thu 24/10/2019

Turnage 50th birthday, CBSO Centre, Birmingham | reviews, news & interviews

Turnage 50th birthday, CBSO Centre, Birmingham

Turnage 50th birthday, CBSO Centre, Birmingham

Essex-boy composer in middle age is master of movement, Stravinsky and jazz

All but one of his four works in this birthday concert were from the last decade, but the only traces of middle age were in the better absorption of influences, the freer control of form, slightly more thorough risk assessment in the handling of the instruments. Yet to tell the truth the earliest of the four, the cello concerto Kai, composed when he was 29 as an elegy for Kai Scheffler of the Ensemble Modern, already has astonishing assurance in all these respects. Among other things it instantly reminds us of Turnage’s superb lyrical gift and his skill at integrating melody into the arch of a work’s structure.
This talent comes out startlingly in the much more recent Crying Out Loud, a noisy ensemble piece which may or may not be about lying awake listening to babies howling. The music yaps and bites like so many Jack Russells, but through it flow long lines of cantus firmus, melodies like the drawstrings on an anorak, binding everything together and pulling it forward. Gestures in music are one thing, they seem to insist, coherence is quite another.
Turnage learnt about movement and sound, one feels, from two teachers: Stravinsky and jazz. Perhaps also a third, pop music (which could still, though, learn a thing or two from the others). Kai is dominated by the blues as much as by jazz rhythm. But it was surely Stravinsky who showed Turnage how to compose rhythms that precisely don’t stick to mechanical patterns. And like Stravinsky he learnt how to do it on the small scale as well as the large.
His recent Three for Two, itself a birthday piece, takes minute fragments of the inevitable tune, and works them into a piano quartet so deft and witty that it provoked delighted laughter from the Birmingham audience. But in the altogether darker and grander Dark Crossing the rhythmic freedom takes the music into much broader expanses, without ever losing clarity, that vital sense that movement is not just whizzing around but has to get you somewhere. I like very much Turnage’s remark about this marvellous work: “I began the [three] movements to see what would happen, and where the music would go.” As a jazz man might say, it goes places.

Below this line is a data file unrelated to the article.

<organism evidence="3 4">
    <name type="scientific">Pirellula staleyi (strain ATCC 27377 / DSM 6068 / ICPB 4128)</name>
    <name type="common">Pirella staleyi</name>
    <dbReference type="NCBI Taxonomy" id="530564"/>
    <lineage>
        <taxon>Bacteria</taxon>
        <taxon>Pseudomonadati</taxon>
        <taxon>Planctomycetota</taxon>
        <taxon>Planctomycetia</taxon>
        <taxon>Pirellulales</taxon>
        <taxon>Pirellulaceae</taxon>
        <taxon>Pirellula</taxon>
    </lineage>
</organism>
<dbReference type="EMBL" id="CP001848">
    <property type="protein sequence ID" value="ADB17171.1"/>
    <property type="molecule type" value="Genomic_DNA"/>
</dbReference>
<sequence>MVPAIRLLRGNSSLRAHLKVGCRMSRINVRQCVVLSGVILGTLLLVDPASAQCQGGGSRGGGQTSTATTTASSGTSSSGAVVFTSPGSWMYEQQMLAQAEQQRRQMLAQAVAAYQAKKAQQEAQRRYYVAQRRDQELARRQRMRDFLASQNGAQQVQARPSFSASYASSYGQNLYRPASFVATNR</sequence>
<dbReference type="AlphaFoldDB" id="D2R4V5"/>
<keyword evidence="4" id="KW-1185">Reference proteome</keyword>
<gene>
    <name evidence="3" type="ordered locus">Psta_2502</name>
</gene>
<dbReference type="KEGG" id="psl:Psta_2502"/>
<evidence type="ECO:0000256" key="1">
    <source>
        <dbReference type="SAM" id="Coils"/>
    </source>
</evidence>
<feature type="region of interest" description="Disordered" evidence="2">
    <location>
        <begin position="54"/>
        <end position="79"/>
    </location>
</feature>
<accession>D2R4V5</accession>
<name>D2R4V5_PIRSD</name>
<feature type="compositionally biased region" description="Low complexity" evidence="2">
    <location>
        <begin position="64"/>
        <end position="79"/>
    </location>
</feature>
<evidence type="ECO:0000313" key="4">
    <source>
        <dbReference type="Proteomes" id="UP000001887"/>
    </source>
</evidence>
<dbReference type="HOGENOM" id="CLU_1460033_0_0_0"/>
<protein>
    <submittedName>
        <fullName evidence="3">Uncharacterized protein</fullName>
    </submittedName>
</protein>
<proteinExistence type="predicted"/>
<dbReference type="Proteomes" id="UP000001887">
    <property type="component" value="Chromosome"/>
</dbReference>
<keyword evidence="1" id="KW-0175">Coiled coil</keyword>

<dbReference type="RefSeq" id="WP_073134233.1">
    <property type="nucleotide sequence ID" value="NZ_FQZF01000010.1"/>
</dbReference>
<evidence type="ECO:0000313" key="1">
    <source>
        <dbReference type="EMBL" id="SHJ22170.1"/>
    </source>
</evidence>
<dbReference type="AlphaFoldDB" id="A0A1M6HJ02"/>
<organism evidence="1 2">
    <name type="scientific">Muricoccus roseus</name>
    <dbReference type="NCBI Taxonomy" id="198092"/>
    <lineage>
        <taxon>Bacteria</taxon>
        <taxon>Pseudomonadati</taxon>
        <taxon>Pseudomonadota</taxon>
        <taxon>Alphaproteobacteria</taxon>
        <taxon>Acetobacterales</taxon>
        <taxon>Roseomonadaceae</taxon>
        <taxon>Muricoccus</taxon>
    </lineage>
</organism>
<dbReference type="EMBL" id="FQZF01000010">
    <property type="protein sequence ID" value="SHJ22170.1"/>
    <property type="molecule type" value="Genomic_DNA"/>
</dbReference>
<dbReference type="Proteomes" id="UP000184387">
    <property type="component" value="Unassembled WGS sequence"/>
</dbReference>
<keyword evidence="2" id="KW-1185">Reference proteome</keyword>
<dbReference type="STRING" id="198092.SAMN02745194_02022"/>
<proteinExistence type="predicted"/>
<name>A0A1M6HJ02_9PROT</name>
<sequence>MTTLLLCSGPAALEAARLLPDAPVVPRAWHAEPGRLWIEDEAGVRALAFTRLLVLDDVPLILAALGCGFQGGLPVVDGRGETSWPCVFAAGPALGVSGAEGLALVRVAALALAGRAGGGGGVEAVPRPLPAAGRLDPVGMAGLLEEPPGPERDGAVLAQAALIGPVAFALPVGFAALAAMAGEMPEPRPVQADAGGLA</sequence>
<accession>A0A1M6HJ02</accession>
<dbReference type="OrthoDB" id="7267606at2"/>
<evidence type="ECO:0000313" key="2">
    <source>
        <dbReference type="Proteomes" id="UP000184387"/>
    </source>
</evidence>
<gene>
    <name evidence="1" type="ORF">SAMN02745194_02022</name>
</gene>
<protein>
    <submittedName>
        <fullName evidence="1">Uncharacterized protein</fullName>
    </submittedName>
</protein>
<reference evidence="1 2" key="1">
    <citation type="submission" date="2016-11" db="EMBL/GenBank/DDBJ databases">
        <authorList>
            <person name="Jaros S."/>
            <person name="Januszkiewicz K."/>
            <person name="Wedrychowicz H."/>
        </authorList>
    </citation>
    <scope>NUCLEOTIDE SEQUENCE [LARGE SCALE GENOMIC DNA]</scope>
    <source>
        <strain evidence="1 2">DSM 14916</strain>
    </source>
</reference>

Over everything presided the substantial (in every sense) figure of Oliver Knussen, a shambling, lovable presence
The Birmingham Contemporary Music Group dispatched all these pieces with their habitual commitment and absence of palaver, soloists stepping out of the band and back into it, doing a job of work with unfailing expertise and self-effacement. Ulrich Heinen was immaculate as ever in Kai, playing with exquisite tone and sombre intensity (his recording, with these players under Simon Rattle, is a must). Alexandra Wood was the sparkling violin soloist in a new work, Caught in Treetops, by the youthful Charlotte Bray, an ex-pupil of Turnage’s and last year’s Apprentice-in-Residence with BCMG: a nice contrast with her teacher’s music, though, intricate and self-absorbed, sonorities like birdsong in the upper branches, seldom coming to the ground but finely heard and very cleverly scored for a dozen instruments.
Over everything presided the substantial (in every sense) figure of Oliver Knussen, a shambling, lovable presence who, nevertheless, once he gets a baton in his hand, is the complete master of precision, discipline and musical perception. Every one of these performances was a gem, painstakingly crafted but delivered with confident energy. If only one could have taken them all home…

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